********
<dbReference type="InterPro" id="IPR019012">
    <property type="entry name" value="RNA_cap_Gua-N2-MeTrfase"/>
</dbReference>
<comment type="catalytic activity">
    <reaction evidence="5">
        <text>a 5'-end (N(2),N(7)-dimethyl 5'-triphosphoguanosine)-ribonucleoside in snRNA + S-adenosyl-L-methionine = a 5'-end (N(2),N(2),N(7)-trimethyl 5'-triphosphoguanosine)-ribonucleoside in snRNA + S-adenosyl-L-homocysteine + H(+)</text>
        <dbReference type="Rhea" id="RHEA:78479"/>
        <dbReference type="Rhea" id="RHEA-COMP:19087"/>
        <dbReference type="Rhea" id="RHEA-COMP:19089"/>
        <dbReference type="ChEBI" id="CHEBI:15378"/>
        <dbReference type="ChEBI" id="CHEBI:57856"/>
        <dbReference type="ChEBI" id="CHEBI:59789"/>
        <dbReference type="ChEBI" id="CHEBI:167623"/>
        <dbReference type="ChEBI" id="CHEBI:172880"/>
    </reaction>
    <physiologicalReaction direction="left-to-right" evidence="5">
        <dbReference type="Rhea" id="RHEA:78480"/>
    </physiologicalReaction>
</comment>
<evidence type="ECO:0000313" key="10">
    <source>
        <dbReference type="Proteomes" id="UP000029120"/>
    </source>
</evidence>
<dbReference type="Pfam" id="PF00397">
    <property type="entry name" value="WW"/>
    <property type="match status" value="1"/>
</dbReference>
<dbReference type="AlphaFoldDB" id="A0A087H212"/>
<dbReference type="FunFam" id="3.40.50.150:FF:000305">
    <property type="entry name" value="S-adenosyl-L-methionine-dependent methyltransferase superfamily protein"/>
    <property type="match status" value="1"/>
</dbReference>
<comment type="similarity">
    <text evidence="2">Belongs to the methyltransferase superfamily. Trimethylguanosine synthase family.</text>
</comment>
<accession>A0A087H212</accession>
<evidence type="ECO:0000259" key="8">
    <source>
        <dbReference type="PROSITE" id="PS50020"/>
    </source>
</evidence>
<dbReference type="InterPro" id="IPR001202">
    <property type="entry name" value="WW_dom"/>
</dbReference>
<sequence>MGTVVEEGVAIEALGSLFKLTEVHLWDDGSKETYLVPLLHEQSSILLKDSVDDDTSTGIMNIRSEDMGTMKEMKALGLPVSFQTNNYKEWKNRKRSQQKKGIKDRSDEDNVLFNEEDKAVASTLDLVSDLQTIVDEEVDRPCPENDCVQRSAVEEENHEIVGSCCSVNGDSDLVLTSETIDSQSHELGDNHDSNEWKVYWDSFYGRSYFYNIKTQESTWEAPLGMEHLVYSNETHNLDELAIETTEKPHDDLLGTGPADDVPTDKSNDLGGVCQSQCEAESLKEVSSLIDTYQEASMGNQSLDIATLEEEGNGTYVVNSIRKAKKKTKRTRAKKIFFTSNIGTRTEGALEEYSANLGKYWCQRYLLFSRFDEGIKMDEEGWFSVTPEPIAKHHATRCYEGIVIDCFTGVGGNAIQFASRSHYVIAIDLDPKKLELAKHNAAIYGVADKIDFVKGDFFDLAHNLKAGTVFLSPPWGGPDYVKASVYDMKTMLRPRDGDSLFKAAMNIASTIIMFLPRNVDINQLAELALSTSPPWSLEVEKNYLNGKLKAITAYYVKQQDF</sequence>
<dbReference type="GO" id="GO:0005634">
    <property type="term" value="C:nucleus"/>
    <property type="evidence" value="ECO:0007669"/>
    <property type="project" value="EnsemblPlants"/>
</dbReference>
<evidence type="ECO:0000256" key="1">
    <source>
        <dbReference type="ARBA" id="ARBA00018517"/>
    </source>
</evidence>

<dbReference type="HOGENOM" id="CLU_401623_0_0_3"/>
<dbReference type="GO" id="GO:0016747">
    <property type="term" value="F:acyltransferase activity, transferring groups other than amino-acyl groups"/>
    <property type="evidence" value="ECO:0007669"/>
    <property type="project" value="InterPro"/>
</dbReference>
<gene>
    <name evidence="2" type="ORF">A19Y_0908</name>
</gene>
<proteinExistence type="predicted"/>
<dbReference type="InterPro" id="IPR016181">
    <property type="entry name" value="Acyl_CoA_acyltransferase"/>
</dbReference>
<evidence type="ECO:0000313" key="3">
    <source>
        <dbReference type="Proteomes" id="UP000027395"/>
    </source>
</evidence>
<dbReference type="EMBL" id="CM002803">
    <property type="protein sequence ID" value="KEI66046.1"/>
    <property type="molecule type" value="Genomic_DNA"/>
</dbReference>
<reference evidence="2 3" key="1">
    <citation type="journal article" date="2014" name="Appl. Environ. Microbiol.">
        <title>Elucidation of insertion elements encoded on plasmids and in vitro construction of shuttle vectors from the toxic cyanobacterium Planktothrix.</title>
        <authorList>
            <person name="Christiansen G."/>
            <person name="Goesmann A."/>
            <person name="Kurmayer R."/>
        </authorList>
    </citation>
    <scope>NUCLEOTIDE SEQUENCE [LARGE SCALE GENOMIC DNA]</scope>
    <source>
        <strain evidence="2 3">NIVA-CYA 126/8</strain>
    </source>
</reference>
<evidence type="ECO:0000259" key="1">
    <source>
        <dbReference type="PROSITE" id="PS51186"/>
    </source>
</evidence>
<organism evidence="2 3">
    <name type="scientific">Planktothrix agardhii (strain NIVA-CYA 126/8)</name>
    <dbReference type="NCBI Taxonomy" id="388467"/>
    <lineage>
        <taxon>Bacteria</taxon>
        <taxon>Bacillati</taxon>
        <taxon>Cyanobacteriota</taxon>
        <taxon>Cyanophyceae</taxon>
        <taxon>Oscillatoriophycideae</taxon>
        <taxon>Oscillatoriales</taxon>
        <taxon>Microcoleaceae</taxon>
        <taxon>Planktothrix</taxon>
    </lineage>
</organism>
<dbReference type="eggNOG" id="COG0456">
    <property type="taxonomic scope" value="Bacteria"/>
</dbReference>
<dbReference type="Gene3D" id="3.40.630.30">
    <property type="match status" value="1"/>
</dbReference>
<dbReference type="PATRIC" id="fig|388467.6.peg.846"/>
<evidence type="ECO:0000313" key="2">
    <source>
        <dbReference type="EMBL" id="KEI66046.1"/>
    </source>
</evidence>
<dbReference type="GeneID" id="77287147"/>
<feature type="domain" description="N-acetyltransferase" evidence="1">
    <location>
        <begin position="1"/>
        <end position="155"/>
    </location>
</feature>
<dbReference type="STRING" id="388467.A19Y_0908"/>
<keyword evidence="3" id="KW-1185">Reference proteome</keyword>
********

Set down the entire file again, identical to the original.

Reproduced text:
<dbReference type="InterPro" id="IPR019012">
    <property type="entry name" value="RNA_cap_Gua-N2-MeTrfase"/>
</dbReference>
<comment type="catalytic activity">
    <reaction evidence="5">
        <text>a 5'-end (N(2),N(7)-dimethyl 5'-triphosphoguanosine)-ribonucleoside in snRNA + S-adenosyl-L-methionine = a 5'-end (N(2),N(2),N(7)-trimethyl 5'-triphosphoguanosine)-ribonucleoside in snRNA + S-adenosyl-L-homocysteine + H(+)</text>
        <dbReference type="Rhea" id="RHEA:78479"/>
        <dbReference type="Rhea" id="RHEA-COMP:19087"/>
        <dbReference type="Rhea" id="RHEA-COMP:19089"/>
        <dbReference type="ChEBI" id="CHEBI:15378"/>
        <dbReference type="ChEBI" id="CHEBI:57856"/>
        <dbReference type="ChEBI" id="CHEBI:59789"/>
        <dbReference type="ChEBI" id="CHEBI:167623"/>
        <dbReference type="ChEBI" id="CHEBI:172880"/>
    </reaction>
    <physiologicalReaction direction="left-to-right" evidence="5">
        <dbReference type="Rhea" id="RHEA:78480"/>
    </physiologicalReaction>
</comment>
<evidence type="ECO:0000313" key="10">
    <source>
        <dbReference type="Proteomes" id="UP000029120"/>
    </source>
</evidence>
<dbReference type="Pfam" id="PF00397">
    <property type="entry name" value="WW"/>
    <property type="match status" value="1"/>
</dbReference>
<dbReference type="AlphaFoldDB" id="A0A087H212"/>
<dbReference type="FunFam" id="3.40.50.150:FF:000305">
    <property type="entry name" value="S-adenosyl-L-methionine-dependent methyltransferase superfamily protein"/>
    <property type="match status" value="1"/>
</dbReference>
<comment type="similarity">
    <text evidence="2">Belongs to the methyltransferase superfamily. Trimethylguanosine synthase family.</text>
</comment>
<accession>A0A087H212</accession>
<evidence type="ECO:0000259" key="8">
    <source>
        <dbReference type="PROSITE" id="PS50020"/>
    </source>
</evidence>
<dbReference type="InterPro" id="IPR001202">
    <property type="entry name" value="WW_dom"/>
</dbReference>
<sequence>MGTVVEEGVAIEALGSLFKLTEVHLWDDGSKETYLVPLLHEQSSILLKDSVDDDTSTGIMNIRSEDMGTMKEMKALGLPVSFQTNNYKEWKNRKRSQQKKGIKDRSDEDNVLFNEEDKAVASTLDLVSDLQTIVDEEVDRPCPENDCVQRSAVEEENHEIVGSCCSVNGDSDLVLTSETIDSQSHELGDNHDSNEWKVYWDSFYGRSYFYNIKTQESTWEAPLGMEHLVYSNETHNLDELAIETTEKPHDDLLGTGPADDVPTDKSNDLGGVCQSQCEAESLKEVSSLIDTYQEASMGNQSLDIATLEEEGNGTYVVNSIRKAKKKTKRTRAKKIFFTSNIGTRTEGALEEYSANLGKYWCQRYLLFSRFDEGIKMDEEGWFSVTPEPIAKHHATRCYEGIVIDCFTGVGGNAIQFASRSHYVIAIDLDPKKLELAKHNAAIYGVADKIDFVKGDFFDLAHNLKAGTVFLSPPWGGPDYVKASVYDMKTMLRPRDGDSLFKAAMNIASTIIMFLPRNVDINQLAELALSTSPPWSLEVEKNYLNGKLKAITAYYVKQQDF</sequence>
<dbReference type="GO" id="GO:0005634">
    <property type="term" value="C:nucleus"/>
    <property type="evidence" value="ECO:0007669"/>
    <property type="project" value="EnsemblPlants"/>
</dbReference>
<evidence type="ECO:0000256" key="1">
    <source>
        <dbReference type="ARBA" id="ARBA00018517"/>
    </source>
</evidence>

<dbReference type="HOGENOM" id="CLU_401623_0_0_3"/>
<dbReference type="GO" id="GO:0016747">
    <property type="term" value="F:acyltransferase activity, transferring groups other than amino-acyl groups"/>
    <property type="evidence" value="ECO:0007669"/>
    <property type="project" value="InterPro"/>
</dbReference>
<gene>
    <name evidence="2" type="ORF">A19Y_0908</name>
</gene>
<proteinExistence type="predicted"/>
<dbReference type="InterPro" id="IPR016181">
    <property type="entry name" value="Acyl_CoA_acyltransferase"/>
</dbReference>
<evidence type="ECO:0000313" key="3">
    <source>
        <dbReference type="Proteomes" id="UP000027395"/>
    </source>
</evidence>
<dbReference type="EMBL" id="CM002803">
    <property type="protein sequence ID" value="KEI66046.1"/>
    <property type="molecule type" value="Genomic_DNA"/>
</dbReference>
<reference evidence="2 3" key="1">
    <citation type="journal article" date="2014" name="Appl. Environ. Microbiol.">
        <title>Elucidation of insertion elements encoded on plasmids and in vitro construction of shuttle vectors from the toxic cyanobacterium Planktothrix.</title>
        <authorList>
            <person name="Christiansen G."/>
            <person name="Goesmann A."/>
            <person name="Kurmayer R."/>
        </authorList>
    </citation>
    <scope>NUCLEOTIDE SEQUENCE [LARGE SCALE GENOMIC DNA]</scope>
    <source>
        <strain evidence="2 3">NIVA-CYA 126/8</strain>
    </source>
</reference>
<evidence type="ECO:0000259" key="1">
    <source>
        <dbReference type="PROSITE" id="PS51186"/>
    </source>
</evidence>
<organism evidence="2 3">
    <name type="scientific">Planktothrix agardhii (strain NIVA-CYA 126/8)</name>
    <dbReference type="NCBI Taxonomy" id="388467"/>
    <lineage>
        <taxon>Bacteria</taxon>
        <taxon>Bacillati</taxon>
        <taxon>Cyanobacteriota</taxon>
        <taxon>Cyanophyceae</taxon>
        <taxon>Oscillatoriophycideae</taxon>
        <taxon>Oscillatoriales</taxon>
        <taxon>Microcoleaceae</taxon>
        <taxon>Planktothrix</taxon>
    </lineage>
</organism>
<dbReference type="eggNOG" id="COG0456">
    <property type="taxonomic scope" value="Bacteria"/>
</dbReference>
<dbReference type="Gene3D" id="3.40.630.30">
    <property type="match status" value="1"/>
</dbReference>
<dbReference type="PATRIC" id="fig|388467.6.peg.846"/>
<evidence type="ECO:0000313" key="2">
    <source>
        <dbReference type="EMBL" id="KEI66046.1"/>
    </source>
</evidence>
<dbReference type="GeneID" id="77287147"/>
<feature type="domain" description="N-acetyltransferase" evidence="1">
    <location>
        <begin position="1"/>
        <end position="155"/>
    </location>
</feature>
<dbReference type="STRING" id="388467.A19Y_0908"/>
<keyword evidence="3" id="KW-1185">Reference proteome</keyword>